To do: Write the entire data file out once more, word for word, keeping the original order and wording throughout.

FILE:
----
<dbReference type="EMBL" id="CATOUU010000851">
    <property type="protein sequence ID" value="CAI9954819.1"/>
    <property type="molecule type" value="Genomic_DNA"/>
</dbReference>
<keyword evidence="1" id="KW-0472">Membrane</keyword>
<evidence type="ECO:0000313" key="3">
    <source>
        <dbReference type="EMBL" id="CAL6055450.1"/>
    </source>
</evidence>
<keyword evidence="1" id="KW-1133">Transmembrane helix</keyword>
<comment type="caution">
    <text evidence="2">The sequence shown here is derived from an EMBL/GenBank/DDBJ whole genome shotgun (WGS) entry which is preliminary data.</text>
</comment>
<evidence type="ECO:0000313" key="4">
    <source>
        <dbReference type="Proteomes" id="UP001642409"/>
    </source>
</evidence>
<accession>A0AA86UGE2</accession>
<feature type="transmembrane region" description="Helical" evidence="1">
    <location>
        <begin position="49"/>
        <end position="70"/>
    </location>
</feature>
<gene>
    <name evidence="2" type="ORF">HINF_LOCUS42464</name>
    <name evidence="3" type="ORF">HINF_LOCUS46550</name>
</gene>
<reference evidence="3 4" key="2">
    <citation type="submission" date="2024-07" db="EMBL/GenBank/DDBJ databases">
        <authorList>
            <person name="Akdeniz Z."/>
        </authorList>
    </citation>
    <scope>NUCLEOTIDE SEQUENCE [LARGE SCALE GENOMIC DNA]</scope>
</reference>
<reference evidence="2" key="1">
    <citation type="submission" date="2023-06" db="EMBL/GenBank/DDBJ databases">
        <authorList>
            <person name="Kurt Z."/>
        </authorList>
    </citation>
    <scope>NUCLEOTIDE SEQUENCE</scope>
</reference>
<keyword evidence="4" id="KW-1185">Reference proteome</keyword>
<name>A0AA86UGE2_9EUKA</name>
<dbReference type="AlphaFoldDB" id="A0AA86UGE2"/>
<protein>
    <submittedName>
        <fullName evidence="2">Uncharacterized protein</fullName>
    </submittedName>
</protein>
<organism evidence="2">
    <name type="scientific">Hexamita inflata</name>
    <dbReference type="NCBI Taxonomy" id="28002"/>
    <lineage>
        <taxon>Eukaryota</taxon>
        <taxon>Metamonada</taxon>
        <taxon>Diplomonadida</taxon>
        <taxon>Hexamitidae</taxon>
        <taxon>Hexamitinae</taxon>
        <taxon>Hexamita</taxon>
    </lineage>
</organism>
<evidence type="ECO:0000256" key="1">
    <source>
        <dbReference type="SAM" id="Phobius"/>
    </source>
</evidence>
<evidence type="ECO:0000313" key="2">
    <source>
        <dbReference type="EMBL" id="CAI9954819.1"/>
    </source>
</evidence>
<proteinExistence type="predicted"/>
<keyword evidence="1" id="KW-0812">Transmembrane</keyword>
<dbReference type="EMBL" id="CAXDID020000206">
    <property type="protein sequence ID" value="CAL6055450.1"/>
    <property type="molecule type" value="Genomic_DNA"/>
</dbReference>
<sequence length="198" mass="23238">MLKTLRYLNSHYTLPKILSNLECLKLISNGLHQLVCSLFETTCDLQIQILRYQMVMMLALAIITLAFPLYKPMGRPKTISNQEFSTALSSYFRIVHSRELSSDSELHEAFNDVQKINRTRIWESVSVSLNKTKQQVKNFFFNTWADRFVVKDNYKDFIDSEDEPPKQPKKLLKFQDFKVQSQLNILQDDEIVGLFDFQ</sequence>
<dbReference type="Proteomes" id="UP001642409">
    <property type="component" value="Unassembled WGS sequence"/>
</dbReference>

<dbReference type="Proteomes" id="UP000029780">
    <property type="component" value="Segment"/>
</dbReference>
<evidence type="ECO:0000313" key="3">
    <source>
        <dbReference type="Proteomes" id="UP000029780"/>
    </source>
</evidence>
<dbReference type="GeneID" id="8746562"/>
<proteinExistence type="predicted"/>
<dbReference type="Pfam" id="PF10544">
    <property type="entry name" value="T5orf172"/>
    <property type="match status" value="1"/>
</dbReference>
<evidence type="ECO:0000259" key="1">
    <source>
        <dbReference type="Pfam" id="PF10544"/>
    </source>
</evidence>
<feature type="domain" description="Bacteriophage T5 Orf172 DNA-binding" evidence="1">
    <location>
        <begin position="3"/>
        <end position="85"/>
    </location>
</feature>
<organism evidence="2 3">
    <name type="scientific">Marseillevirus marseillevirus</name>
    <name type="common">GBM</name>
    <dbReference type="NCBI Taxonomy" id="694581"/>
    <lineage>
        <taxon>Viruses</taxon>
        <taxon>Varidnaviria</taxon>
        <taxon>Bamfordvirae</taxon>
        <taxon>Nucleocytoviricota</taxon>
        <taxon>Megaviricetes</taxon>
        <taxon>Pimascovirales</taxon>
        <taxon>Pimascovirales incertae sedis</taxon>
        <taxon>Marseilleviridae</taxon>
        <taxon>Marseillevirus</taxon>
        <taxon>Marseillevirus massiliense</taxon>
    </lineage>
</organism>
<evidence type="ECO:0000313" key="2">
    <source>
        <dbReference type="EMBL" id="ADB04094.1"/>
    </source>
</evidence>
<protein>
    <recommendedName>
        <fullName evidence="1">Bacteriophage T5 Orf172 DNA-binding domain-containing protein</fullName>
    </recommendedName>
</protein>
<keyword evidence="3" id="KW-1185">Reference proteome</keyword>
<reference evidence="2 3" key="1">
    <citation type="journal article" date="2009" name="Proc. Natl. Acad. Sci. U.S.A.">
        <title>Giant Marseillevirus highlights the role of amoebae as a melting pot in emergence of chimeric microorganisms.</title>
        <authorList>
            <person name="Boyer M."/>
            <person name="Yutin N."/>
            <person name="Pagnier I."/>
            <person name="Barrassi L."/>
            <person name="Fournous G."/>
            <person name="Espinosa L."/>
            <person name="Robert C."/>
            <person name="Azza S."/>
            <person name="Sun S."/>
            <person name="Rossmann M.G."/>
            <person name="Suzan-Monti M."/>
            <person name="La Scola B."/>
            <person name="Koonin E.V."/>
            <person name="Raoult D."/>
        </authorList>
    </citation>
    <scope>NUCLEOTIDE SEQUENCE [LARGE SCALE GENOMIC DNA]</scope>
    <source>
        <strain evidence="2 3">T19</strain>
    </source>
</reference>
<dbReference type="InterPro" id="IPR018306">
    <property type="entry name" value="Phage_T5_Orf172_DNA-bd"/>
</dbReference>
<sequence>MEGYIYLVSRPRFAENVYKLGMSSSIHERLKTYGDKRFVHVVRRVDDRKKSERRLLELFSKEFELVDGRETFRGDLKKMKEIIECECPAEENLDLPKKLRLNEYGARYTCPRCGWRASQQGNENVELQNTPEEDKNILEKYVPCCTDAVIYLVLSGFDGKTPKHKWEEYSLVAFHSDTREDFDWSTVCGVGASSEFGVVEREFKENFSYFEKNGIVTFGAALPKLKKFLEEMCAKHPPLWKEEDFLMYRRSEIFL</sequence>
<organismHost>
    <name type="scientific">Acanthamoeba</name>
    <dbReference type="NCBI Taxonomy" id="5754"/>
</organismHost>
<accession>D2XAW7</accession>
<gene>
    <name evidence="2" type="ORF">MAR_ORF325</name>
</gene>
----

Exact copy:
<dbReference type="EMBL" id="CATOUU010000851">
    <property type="protein sequence ID" value="CAI9954819.1"/>
    <property type="molecule type" value="Genomic_DNA"/>
</dbReference>
<keyword evidence="1" id="KW-0472">Membrane</keyword>
<evidence type="ECO:0000313" key="3">
    <source>
        <dbReference type="EMBL" id="CAL6055450.1"/>
    </source>
</evidence>
<keyword evidence="1" id="KW-1133">Transmembrane helix</keyword>
<comment type="caution">
    <text evidence="2">The sequence shown here is derived from an EMBL/GenBank/DDBJ whole genome shotgun (WGS) entry which is preliminary data.</text>
</comment>
<evidence type="ECO:0000313" key="4">
    <source>
        <dbReference type="Proteomes" id="UP001642409"/>
    </source>
</evidence>
<accession>A0AA86UGE2</accession>
<feature type="transmembrane region" description="Helical" evidence="1">
    <location>
        <begin position="49"/>
        <end position="70"/>
    </location>
</feature>
<gene>
    <name evidence="2" type="ORF">HINF_LOCUS42464</name>
    <name evidence="3" type="ORF">HINF_LOCUS46550</name>
</gene>
<reference evidence="3 4" key="2">
    <citation type="submission" date="2024-07" db="EMBL/GenBank/DDBJ databases">
        <authorList>
            <person name="Akdeniz Z."/>
        </authorList>
    </citation>
    <scope>NUCLEOTIDE SEQUENCE [LARGE SCALE GENOMIC DNA]</scope>
</reference>
<reference evidence="2" key="1">
    <citation type="submission" date="2023-06" db="EMBL/GenBank/DDBJ databases">
        <authorList>
            <person name="Kurt Z."/>
        </authorList>
    </citation>
    <scope>NUCLEOTIDE SEQUENCE</scope>
</reference>
<keyword evidence="4" id="KW-1185">Reference proteome</keyword>
<name>A0AA86UGE2_9EUKA</name>
<dbReference type="AlphaFoldDB" id="A0AA86UGE2"/>
<protein>
    <submittedName>
        <fullName evidence="2">Uncharacterized protein</fullName>
    </submittedName>
</protein>
<organism evidence="2">
    <name type="scientific">Hexamita inflata</name>
    <dbReference type="NCBI Taxonomy" id="28002"/>
    <lineage>
        <taxon>Eukaryota</taxon>
        <taxon>Metamonada</taxon>
        <taxon>Diplomonadida</taxon>
        <taxon>Hexamitidae</taxon>
        <taxon>Hexamitinae</taxon>
        <taxon>Hexamita</taxon>
    </lineage>
</organism>
<evidence type="ECO:0000256" key="1">
    <source>
        <dbReference type="SAM" id="Phobius"/>
    </source>
</evidence>
<evidence type="ECO:0000313" key="2">
    <source>
        <dbReference type="EMBL" id="CAI9954819.1"/>
    </source>
</evidence>
<proteinExistence type="predicted"/>
<keyword evidence="1" id="KW-0812">Transmembrane</keyword>
<dbReference type="EMBL" id="CAXDID020000206">
    <property type="protein sequence ID" value="CAL6055450.1"/>
    <property type="molecule type" value="Genomic_DNA"/>
</dbReference>
<sequence length="198" mass="23238">MLKTLRYLNSHYTLPKILSNLECLKLISNGLHQLVCSLFETTCDLQIQILRYQMVMMLALAIITLAFPLYKPMGRPKTISNQEFSTALSSYFRIVHSRELSSDSELHEAFNDVQKINRTRIWESVSVSLNKTKQQVKNFFFNTWADRFVVKDNYKDFIDSEDEPPKQPKKLLKFQDFKVQSQLNILQDDEIVGLFDFQ</sequence>
<dbReference type="Proteomes" id="UP001642409">
    <property type="component" value="Unassembled WGS sequence"/>
</dbReference>

<dbReference type="Proteomes" id="UP000029780">
    <property type="component" value="Segment"/>
</dbReference>
<evidence type="ECO:0000313" key="3">
    <source>
        <dbReference type="Proteomes" id="UP000029780"/>
    </source>
</evidence>
<dbReference type="GeneID" id="8746562"/>
<proteinExistence type="predicted"/>
<dbReference type="Pfam" id="PF10544">
    <property type="entry name" value="T5orf172"/>
    <property type="match status" value="1"/>
</dbReference>
<evidence type="ECO:0000259" key="1">
    <source>
        <dbReference type="Pfam" id="PF10544"/>
    </source>
</evidence>
<feature type="domain" description="Bacteriophage T5 Orf172 DNA-binding" evidence="1">
    <location>
        <begin position="3"/>
        <end position="85"/>
    </location>
</feature>
<organism evidence="2 3">
    <name type="scientific">Marseillevirus marseillevirus</name>
    <name type="common">GBM</name>
    <dbReference type="NCBI Taxonomy" id="694581"/>
    <lineage>
        <taxon>Viruses</taxon>
        <taxon>Varidnaviria</taxon>
        <taxon>Bamfordvirae</taxon>
        <taxon>Nucleocytoviricota</taxon>
        <taxon>Megaviricetes</taxon>
        <taxon>Pimascovirales</taxon>
        <taxon>Pimascovirales incertae sedis</taxon>
        <taxon>Marseilleviridae</taxon>
        <taxon>Marseillevirus</taxon>
        <taxon>Marseillevirus massiliense</taxon>
    </lineage>
</organism>
<evidence type="ECO:0000313" key="2">
    <source>
        <dbReference type="EMBL" id="ADB04094.1"/>
    </source>
</evidence>
<protein>
    <recommendedName>
        <fullName evidence="1">Bacteriophage T5 Orf172 DNA-binding domain-containing protein</fullName>
    </recommendedName>
</protein>
<keyword evidence="3" id="KW-1185">Reference proteome</keyword>
<reference evidence="2 3" key="1">
    <citation type="journal article" date="2009" name="Proc. Natl. Acad. Sci. U.S.A.">
        <title>Giant Marseillevirus highlights the role of amoebae as a melting pot in emergence of chimeric microorganisms.</title>
        <authorList>
            <person name="Boyer M."/>
            <person name="Yutin N."/>
            <person name="Pagnier I."/>
            <person name="Barrassi L."/>
            <person name="Fournous G."/>
            <person name="Espinosa L."/>
            <person name="Robert C."/>
            <person name="Azza S."/>
            <person name="Sun S."/>
            <person name="Rossmann M.G."/>
            <person name="Suzan-Monti M."/>
            <person name="La Scola B."/>
            <person name="Koonin E.V."/>
            <person name="Raoult D."/>
        </authorList>
    </citation>
    <scope>NUCLEOTIDE SEQUENCE [LARGE SCALE GENOMIC DNA]</scope>
    <source>
        <strain evidence="2 3">T19</strain>
    </source>
</reference>
<dbReference type="InterPro" id="IPR018306">
    <property type="entry name" value="Phage_T5_Orf172_DNA-bd"/>
</dbReference>
<sequence>MEGYIYLVSRPRFAENVYKLGMSSSIHERLKTYGDKRFVHVVRRVDDRKKSERRLLELFSKEFELVDGRETFRGDLKKMKEIIECECPAEENLDLPKKLRLNEYGARYTCPRCGWRASQQGNENVELQNTPEEDKNILEKYVPCCTDAVIYLVLSGFDGKTPKHKWEEYSLVAFHSDTREDFDWSTVCGVGASSEFGVVEREFKENFSYFEKNGIVTFGAALPKLKKFLEEMCAKHPPLWKEEDFLMYRRSEIFL</sequence>
<organismHost>
    <name type="scientific">Acanthamoeba</name>
    <dbReference type="NCBI Taxonomy" id="5754"/>
</organismHost>
<accession>D2XAW7</accession>
<gene>
    <name evidence="2" type="ORF">MAR_ORF325</name>
</gene>